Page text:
At the United Nations, President Barack Obama tried to square the circle of U.S. support for democracy and freedom across the Middle East with his threat to veto statehood for the Palestinians, a cause he championed just last year. In an open letter to the President, author Marc H. Ellis critiques Obama’s depressing double talk.
By the late 1970s, there was a serious national debate about the blood-soaked Vietnam War, but then came Ronald Reagan rebranding it a “noble cause” and right-wing accusations against critics who “blame America first,” followed by the panicked retreat of everyone wanting to be part of the mainstream, as Phil Rockstroh observes.
Exclusive: For half a century – from the depths of the Great Depression until the rise of Ronald Reagan – the U.S. government invested in building the nation and funding key research. And the country flourished. But Reagan then reversed those priorities. The results are in, writes Robert Parry.
Holdovers from the Bush administration helped sell President Barack Obama on a “surge” for Afghanistan, arguing that a counterinsurgency strategy could still work. However, two years later, the Taliban continues high-profile attacks almost anywhere in the country, reports Gareth Porter.
After the 9/11 attacks, many Americans were ready to surrender constitutional liberties for an extra measure of security – and the Bush administration was more than willing to accept that deal. But the Independent Institute’s Ivan Eland says the trade-offs haven’t changed much under President Barack Obama.
Exclusive: The enduring October Surprise mystery – whether Ronald Reagan’s 1980 campaign sabotaged President Jimmy Carter’s efforts to free 52 American hostages in Iran – has reached a possible turning point, whether details of George H.W. Bush’s activities on a key day will be released, reports Robert Parry.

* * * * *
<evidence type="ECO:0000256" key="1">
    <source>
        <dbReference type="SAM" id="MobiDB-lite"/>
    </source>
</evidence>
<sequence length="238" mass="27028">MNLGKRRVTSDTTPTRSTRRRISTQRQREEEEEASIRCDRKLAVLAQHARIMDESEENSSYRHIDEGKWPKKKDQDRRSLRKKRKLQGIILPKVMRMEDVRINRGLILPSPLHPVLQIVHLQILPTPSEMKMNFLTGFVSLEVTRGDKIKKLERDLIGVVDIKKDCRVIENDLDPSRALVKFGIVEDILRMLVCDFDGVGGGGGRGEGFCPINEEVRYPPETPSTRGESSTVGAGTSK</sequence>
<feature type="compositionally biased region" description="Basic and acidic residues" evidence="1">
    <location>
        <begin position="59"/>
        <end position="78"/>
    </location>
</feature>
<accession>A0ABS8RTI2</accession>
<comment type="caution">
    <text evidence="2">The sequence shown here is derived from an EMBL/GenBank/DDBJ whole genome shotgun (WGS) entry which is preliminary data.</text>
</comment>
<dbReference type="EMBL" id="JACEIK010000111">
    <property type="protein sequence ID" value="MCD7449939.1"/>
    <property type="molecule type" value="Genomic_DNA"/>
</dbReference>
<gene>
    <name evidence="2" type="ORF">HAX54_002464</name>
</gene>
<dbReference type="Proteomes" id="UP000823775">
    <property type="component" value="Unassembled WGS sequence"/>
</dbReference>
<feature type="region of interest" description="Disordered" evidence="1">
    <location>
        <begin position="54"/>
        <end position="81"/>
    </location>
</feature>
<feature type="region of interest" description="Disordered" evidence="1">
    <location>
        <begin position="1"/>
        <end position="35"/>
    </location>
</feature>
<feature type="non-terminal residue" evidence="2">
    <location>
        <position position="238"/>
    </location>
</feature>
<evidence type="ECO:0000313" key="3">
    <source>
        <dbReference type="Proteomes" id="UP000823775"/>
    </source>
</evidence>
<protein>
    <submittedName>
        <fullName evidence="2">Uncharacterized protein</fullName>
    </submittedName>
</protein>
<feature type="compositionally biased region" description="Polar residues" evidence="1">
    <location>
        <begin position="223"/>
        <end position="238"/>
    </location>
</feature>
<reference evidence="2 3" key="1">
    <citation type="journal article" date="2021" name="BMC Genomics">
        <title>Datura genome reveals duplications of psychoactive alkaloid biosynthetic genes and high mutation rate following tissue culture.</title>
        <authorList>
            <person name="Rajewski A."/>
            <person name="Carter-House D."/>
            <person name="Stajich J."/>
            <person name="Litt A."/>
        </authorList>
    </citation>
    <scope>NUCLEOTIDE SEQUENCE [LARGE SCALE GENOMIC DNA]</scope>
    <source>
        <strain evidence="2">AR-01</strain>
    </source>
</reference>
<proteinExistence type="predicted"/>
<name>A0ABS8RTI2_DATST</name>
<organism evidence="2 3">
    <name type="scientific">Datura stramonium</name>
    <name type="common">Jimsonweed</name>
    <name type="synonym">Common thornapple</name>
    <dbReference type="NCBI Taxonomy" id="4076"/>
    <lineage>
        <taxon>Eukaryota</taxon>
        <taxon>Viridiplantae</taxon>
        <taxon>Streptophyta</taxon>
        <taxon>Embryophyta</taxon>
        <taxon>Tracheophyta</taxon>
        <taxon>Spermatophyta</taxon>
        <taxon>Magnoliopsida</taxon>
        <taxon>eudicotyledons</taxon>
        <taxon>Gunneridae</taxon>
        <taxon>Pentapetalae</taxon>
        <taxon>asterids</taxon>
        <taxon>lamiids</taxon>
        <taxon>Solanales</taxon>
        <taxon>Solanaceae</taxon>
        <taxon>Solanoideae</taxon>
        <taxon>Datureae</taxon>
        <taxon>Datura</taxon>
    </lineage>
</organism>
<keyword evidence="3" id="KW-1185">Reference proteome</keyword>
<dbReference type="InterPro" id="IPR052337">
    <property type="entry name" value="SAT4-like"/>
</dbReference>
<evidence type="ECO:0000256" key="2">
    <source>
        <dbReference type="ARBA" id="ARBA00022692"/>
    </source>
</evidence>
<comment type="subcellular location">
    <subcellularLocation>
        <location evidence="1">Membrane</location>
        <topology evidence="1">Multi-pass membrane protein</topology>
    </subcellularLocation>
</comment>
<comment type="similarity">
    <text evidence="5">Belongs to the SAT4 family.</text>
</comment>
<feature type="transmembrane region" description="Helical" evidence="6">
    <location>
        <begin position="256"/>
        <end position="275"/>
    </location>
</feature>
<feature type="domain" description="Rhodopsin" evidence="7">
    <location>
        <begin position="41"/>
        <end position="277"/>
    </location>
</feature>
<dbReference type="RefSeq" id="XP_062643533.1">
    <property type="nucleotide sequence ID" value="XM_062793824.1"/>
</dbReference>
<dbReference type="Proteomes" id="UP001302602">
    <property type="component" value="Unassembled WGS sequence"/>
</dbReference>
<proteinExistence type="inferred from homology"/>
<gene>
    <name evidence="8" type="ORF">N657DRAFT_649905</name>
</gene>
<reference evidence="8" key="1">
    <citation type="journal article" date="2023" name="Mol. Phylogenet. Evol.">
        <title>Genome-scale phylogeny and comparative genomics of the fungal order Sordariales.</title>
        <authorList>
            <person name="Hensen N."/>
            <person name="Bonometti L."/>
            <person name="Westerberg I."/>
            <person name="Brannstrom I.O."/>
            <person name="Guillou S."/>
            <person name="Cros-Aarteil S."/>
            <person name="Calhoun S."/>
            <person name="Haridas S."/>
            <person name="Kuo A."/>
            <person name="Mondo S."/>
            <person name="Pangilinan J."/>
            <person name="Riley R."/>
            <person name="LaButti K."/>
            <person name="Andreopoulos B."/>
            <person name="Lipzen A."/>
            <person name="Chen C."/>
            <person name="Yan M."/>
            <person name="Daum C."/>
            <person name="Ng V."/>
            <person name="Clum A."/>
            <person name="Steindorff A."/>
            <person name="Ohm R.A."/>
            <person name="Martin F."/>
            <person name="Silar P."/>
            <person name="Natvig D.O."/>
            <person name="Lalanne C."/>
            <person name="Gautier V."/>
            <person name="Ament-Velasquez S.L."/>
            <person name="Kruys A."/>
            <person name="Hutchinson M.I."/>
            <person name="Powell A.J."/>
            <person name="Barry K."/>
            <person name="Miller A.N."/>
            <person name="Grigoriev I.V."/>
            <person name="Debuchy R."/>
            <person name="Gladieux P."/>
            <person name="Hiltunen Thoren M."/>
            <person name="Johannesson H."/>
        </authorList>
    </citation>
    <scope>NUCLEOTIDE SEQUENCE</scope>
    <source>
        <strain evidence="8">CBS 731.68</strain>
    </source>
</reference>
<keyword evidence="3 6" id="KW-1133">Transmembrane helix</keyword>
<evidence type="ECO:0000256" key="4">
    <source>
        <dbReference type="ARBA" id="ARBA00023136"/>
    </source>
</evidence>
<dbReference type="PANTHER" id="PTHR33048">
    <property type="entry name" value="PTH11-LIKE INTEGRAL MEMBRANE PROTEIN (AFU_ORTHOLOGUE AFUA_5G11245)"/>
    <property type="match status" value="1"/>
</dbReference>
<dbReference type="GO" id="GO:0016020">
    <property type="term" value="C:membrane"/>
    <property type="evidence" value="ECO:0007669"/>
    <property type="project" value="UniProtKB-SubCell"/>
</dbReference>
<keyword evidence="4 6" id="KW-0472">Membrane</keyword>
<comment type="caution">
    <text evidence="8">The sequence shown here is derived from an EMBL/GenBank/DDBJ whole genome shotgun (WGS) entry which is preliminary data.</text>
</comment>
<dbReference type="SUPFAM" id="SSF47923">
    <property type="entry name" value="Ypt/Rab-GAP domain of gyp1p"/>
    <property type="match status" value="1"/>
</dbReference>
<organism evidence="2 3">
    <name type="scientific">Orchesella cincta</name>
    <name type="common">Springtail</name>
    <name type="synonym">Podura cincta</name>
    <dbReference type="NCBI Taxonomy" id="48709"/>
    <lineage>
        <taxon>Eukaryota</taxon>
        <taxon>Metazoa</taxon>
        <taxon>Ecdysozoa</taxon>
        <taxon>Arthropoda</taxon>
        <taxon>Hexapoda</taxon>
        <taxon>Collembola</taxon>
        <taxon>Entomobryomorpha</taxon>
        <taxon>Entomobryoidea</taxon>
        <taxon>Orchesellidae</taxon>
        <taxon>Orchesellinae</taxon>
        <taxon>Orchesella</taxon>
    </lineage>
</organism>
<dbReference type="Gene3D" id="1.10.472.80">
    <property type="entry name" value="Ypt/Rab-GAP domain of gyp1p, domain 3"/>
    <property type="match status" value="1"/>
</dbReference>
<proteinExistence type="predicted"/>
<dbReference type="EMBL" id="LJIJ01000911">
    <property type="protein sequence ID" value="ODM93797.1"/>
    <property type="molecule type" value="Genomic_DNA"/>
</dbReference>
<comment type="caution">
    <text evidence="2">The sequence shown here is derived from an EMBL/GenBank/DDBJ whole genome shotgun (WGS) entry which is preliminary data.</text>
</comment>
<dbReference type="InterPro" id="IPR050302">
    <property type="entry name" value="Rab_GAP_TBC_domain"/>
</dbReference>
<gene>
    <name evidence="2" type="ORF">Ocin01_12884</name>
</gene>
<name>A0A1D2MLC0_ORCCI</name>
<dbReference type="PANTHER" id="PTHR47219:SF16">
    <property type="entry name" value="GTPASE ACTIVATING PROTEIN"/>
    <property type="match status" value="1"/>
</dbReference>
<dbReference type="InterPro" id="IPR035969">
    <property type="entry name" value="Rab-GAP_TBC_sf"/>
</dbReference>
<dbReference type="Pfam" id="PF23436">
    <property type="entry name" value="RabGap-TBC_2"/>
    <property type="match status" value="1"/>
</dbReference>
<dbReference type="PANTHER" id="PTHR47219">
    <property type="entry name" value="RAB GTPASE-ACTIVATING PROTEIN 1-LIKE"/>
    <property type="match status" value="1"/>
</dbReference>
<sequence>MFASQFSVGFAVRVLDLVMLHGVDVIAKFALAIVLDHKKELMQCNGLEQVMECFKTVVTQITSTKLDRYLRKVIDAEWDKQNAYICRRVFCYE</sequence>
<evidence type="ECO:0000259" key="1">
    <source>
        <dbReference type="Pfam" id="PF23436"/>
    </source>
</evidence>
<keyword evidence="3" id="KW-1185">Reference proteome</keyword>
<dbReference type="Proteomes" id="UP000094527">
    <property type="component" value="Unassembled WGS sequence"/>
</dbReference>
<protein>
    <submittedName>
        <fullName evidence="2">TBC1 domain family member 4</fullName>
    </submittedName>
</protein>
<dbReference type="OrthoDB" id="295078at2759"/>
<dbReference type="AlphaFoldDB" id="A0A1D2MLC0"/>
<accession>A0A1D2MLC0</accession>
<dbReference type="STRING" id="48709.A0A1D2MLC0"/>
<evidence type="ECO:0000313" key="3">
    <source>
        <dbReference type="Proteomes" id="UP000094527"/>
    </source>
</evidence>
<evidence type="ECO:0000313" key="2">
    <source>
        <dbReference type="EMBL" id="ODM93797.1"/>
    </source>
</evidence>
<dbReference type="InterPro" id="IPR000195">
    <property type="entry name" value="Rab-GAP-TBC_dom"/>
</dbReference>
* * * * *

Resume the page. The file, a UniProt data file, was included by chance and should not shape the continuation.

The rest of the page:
Exclusive: The U.S. political climate might change if Americans understood how much the federal government did to create the infrastructure behind many business fortunes, including the Internet and computer technology. That narrative would justify higher taxes on the rich to repay the nation and allow for future R&D, writes Robert Parry.
A dispute in Kansas City over a new plant for modernizing U.S. nuclear weapons has drawn local opposition and international attention as political and religious leaders question the Obama administration’s commitment to a nuke-free world, Lawrence S. Wittner writes.
The CIA is now “one hell of a killing machine,” said one CIA insider, as lethal drones hunt down “bad guys” selected for death by a ramped-up force of CIA target analysts. This shift in emphasis has transformed the spy agency that new director, retired Gen. David Petraeus, inherits, writes Gareth Porter.
As the rich get richer, the poor poorer and the middle class smaller, America’s most prominent “populist” movement, the Tea Party, demands more tax breaks for the rich and less help for the rest. Kevin Zeese says only a true populist movement demanding a democratized economy can save the Republic.